Dolphins also need a little help in finding suitable partners. Since a blind date is out of the question male bottlenose dolphins off the west coast of Australia sometimes help each other find a sexual partner.
Male dolphins who put aside their mutual competitive drift and work together have more success with female dolphins than those who prefer to ‘hunt’ alone. Biologist Jo Wiszniewski discovered this behavior in the Indo-Pacific bottlenose dolphins (Tursiops aduncus) in Port Stephens (north of Sydney). She has published her findings in the Journal of Animal Ecology.
It is usually two to four males who form a coalition that can span one season, but also a lifetime. Especially these long-lasting friendships require a certain capacity for tolerance and cooperation, which is a special power in the animal kingdom.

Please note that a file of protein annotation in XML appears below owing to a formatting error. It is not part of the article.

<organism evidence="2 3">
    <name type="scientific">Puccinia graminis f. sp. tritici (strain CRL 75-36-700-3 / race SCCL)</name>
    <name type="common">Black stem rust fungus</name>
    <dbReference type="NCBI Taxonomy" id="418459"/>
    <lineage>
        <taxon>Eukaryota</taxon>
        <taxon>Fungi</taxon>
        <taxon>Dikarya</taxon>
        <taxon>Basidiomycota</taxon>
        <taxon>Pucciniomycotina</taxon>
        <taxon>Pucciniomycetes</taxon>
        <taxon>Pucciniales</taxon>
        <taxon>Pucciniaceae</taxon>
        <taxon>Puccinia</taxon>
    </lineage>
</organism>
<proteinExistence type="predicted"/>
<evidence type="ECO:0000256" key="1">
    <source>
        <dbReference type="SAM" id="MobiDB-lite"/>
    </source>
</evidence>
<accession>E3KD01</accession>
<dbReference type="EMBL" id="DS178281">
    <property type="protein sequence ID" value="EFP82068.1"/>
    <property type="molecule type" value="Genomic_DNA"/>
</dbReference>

The reproductive advantage of such cooperation is now described by Wiszniewsk. Male dolphins that upkeep many of such friendships, are more successful in their amorous adventures than those who fly solo. The advantage is apparently greater than the risk that another dolphin happens to run off with “their” girl.
Joanna Wiszniewski1, Shannon Corrigan, Luciano B. Beheregaray, & Luciana M. Möller (2011). Male reproductive success increases with alliance size in Indo-Pacific bottlenose dolphins (Tursiops aduncus) Journal of Animal Ecology : 10.1111/j.1365-2656.2011.01910.x